Almost 99 percent of hospital websites give patient data to advertisers

Outside companies have a troubling amount of access to users' medical information, according to new research.
Empty Bed Gurney in Hospital Corridor
Of over 3,700 hospitals surveyed, almost 99 percent used third-party tracking codes on their websites. Deposit Photos

Last summer, The Markup published a study revealing that roughly one-third of the websites of Newsweek’s top 100 hospitals in America utilized the Meta Pixel. In doing so, a small bit of coding provided the namesake social media giant with patients’ “medical conditions, prescriptions, and doctor’s appointments” for advertising purposes. 

The most recent deep dive into third-party data tracking on medical websites, however, is even more widespread. According to researchers at the University of Pennsylvania, you could be hard-pressed to find a hospital website that doesn’t include some form of data tracking for its visitors.

As detailed in a new study published in Health Affairs, a survey of 3,747 non-federal, acute care hospitals with emergency departments taken from a 2019 American Hospital Association survey showed that nearly 99 percent used at least one type of website tracking code that offered data to third-parties. Around 94 percent of those same facilities included at least one third-party cookie. Outside companies receiving the most data included Google-owners at Alphabet (98.5 percent), Meta (55.6 percent), and Adobe Systems (31.4 percent). Other third-parties regularly included AT&T, Verizon, Amazon, Microsoft, and Oracle.

[Related: Two alcohol recovery apps shared user data without their consent.]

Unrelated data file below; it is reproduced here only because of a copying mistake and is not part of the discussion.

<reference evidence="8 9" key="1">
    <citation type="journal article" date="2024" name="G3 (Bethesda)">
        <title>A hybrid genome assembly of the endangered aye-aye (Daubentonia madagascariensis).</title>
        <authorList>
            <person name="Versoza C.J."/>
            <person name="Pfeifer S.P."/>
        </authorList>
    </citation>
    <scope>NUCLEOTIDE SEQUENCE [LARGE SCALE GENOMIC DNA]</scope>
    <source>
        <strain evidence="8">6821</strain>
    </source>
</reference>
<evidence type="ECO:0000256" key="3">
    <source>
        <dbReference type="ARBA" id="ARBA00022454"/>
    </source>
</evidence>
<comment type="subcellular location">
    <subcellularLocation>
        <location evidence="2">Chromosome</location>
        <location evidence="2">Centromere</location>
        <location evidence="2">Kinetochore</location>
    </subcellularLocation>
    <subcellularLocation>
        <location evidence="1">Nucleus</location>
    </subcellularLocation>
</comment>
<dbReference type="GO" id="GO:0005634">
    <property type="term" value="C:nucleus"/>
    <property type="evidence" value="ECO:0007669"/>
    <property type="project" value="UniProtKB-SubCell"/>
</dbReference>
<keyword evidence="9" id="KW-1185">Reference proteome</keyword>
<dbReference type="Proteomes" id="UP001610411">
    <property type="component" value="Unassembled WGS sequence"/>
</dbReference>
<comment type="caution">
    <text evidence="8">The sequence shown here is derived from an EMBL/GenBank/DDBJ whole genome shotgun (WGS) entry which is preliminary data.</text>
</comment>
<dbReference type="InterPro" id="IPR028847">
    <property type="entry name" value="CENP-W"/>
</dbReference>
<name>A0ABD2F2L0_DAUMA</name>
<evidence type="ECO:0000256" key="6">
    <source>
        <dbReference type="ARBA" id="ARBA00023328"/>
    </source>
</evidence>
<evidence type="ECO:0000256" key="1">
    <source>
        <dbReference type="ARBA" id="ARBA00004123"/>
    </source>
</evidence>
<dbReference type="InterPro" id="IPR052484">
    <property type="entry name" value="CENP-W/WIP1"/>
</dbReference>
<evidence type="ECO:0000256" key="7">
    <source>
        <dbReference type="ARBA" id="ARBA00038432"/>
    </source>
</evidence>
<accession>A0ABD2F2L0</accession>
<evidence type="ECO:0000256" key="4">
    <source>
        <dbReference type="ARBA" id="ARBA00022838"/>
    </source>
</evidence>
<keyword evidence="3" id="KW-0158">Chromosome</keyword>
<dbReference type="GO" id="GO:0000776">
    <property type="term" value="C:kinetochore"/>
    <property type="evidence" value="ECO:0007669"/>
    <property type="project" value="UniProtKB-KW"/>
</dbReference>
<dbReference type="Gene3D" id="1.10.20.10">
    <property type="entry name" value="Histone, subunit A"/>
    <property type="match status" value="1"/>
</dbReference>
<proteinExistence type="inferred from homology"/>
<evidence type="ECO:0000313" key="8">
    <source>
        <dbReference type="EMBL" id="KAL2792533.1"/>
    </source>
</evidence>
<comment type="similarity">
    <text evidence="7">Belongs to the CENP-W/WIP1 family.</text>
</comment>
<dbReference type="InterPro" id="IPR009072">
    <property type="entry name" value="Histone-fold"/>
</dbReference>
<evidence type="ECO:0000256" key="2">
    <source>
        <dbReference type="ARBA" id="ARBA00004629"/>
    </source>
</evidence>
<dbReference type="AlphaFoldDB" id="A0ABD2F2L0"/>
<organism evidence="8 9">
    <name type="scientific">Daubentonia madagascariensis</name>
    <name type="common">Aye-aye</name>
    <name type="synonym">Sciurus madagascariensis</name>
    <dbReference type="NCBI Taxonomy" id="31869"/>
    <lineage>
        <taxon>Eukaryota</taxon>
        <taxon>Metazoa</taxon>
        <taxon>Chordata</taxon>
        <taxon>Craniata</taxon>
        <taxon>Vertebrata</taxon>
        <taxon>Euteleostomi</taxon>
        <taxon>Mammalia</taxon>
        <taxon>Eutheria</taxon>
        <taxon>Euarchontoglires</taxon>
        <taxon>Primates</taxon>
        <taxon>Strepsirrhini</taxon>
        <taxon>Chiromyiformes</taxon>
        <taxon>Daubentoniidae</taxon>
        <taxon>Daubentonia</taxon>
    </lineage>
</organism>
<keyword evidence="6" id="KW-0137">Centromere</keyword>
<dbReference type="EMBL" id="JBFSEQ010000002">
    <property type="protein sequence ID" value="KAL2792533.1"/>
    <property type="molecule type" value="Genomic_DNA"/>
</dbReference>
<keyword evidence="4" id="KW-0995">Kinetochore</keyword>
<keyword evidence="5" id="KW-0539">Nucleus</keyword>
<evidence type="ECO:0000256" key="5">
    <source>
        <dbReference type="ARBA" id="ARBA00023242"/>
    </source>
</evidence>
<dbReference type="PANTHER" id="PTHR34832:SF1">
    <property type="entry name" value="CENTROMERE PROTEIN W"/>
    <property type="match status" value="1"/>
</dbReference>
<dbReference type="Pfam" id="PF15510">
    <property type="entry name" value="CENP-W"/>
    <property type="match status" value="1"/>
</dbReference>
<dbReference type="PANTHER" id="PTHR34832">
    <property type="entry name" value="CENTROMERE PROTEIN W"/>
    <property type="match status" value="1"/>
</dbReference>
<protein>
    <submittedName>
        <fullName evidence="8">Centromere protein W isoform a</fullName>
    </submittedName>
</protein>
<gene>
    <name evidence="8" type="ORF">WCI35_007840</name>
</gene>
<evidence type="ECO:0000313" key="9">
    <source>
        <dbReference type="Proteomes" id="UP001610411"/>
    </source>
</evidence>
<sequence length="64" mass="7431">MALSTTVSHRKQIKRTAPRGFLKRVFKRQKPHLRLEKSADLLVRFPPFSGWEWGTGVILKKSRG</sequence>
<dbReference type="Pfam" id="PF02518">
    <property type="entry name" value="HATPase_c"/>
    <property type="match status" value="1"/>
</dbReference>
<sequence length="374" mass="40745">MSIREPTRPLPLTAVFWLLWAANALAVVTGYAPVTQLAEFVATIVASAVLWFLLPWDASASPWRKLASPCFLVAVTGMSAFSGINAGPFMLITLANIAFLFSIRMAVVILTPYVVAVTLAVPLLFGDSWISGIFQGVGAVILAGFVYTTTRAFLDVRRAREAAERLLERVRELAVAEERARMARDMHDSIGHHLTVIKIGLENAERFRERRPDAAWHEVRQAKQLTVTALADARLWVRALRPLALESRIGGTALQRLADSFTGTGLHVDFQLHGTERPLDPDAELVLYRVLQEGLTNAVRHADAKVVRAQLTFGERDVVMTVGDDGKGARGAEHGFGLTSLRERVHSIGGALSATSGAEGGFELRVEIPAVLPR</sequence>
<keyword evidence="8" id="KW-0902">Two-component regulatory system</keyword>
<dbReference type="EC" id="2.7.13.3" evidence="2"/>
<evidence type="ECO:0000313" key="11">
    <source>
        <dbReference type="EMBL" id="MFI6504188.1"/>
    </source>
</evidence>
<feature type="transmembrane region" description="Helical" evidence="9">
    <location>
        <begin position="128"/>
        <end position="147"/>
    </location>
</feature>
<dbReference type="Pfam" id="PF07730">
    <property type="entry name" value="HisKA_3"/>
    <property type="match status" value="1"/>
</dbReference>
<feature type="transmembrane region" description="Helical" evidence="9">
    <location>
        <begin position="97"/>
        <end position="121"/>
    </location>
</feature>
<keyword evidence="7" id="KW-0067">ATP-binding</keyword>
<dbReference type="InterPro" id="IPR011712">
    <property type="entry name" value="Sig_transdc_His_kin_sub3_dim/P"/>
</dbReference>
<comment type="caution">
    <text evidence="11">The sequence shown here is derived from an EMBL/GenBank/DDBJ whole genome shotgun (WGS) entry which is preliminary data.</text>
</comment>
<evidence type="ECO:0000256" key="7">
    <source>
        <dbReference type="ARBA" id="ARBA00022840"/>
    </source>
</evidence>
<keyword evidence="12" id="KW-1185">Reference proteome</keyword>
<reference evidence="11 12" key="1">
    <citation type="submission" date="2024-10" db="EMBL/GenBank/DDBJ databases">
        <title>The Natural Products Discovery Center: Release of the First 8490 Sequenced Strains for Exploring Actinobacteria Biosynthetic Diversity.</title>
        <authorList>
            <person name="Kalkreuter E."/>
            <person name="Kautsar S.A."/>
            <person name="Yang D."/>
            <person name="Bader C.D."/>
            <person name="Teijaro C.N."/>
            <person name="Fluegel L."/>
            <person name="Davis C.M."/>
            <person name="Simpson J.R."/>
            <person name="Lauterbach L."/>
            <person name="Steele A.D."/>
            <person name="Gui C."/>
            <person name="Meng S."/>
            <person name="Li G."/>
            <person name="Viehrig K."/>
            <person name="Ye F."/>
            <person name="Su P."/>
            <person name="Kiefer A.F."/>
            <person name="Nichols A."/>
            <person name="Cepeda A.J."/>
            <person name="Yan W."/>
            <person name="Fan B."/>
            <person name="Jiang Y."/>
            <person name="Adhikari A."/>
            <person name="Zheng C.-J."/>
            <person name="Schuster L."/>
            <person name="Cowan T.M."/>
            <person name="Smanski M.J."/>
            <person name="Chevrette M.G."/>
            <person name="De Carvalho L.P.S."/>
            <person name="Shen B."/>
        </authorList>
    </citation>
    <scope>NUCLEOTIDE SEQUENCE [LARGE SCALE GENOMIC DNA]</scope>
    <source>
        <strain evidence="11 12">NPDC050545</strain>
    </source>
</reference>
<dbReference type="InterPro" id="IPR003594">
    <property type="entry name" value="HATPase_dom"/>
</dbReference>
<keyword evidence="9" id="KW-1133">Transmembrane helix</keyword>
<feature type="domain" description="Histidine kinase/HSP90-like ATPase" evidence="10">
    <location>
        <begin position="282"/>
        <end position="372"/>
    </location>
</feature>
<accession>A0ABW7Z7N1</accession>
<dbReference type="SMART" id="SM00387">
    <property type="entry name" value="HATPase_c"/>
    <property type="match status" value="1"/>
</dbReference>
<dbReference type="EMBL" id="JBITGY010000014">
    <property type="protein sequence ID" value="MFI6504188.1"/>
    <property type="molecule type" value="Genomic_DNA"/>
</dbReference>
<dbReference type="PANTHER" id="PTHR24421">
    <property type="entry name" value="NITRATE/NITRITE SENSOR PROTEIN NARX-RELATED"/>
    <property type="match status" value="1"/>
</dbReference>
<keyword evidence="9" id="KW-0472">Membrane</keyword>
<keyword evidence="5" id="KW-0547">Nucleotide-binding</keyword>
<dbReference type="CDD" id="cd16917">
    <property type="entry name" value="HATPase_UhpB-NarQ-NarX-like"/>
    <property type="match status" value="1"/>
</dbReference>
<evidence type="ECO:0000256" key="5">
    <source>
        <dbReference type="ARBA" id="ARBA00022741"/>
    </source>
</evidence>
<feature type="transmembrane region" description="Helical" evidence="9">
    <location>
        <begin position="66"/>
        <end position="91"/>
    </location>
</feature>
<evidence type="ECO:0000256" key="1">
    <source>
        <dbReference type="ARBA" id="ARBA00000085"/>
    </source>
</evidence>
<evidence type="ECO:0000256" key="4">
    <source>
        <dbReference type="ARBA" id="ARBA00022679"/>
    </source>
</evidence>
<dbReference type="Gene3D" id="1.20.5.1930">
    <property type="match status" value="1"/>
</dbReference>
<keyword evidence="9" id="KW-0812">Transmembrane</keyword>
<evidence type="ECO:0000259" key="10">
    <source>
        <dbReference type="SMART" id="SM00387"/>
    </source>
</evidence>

The Health Insurance Portability and Accountability Act (HIPAA) prohibits data tracking “unless certain conditions are met,” according to The HIPAA Journal. That said, the Journal explains most third-parties receiving the data aren’t HIPAA-regulated, and thereby the transferred data’s uses and disclosures are “largely unregulated.”

“The transferred information could be used for a variety of purposes, such as serving targeted advertisements related to medical conditions, health insurance, or medications,” explains The HIPAA Journal before cautioning, “What actually happens to the transferred data is unclear.”

In an emailed statement provided to PopSci, Marcus Schabacker, President and CEO of the independent healthcare monitoring nonprofit ECRI says they are “deeply disturbed” by the study’s results. “Besides the severe violation of privacy, ECRI is concerned this data will allow nefarious, bad actors to target vulnerable people living with severe health conditions with advertisements for non-evidence-based snake oil ‘treatments’ that cost money and do nothing—or worse, cause injury or death,” Schabacker adds.

[Related: How data brokers threaten your privacy.]

The ECRI urged hospitals to “immediately” stop data tracking by removing third party coding and “along with advertisers, take responsibility or be held liable for any harm that can be traced back to a data sharing arrangement.” Additionally, Schabacker argued that the revelations once again underscored the need to update health tech and information regulations, including HIPAA, which they allege does not address many “questionable practices” that have arisen since near ubiquitous pixel-tracking strategies.

As The HIPAA Journal also notes, litigation is all-but-assured. In 2021, three Boston-area hospitals agreed to pay over $18 million in settlement against allegations they shared users’ data to third parties without patients’ consent, and that “many more lawsuits against healthcare providers are pending.”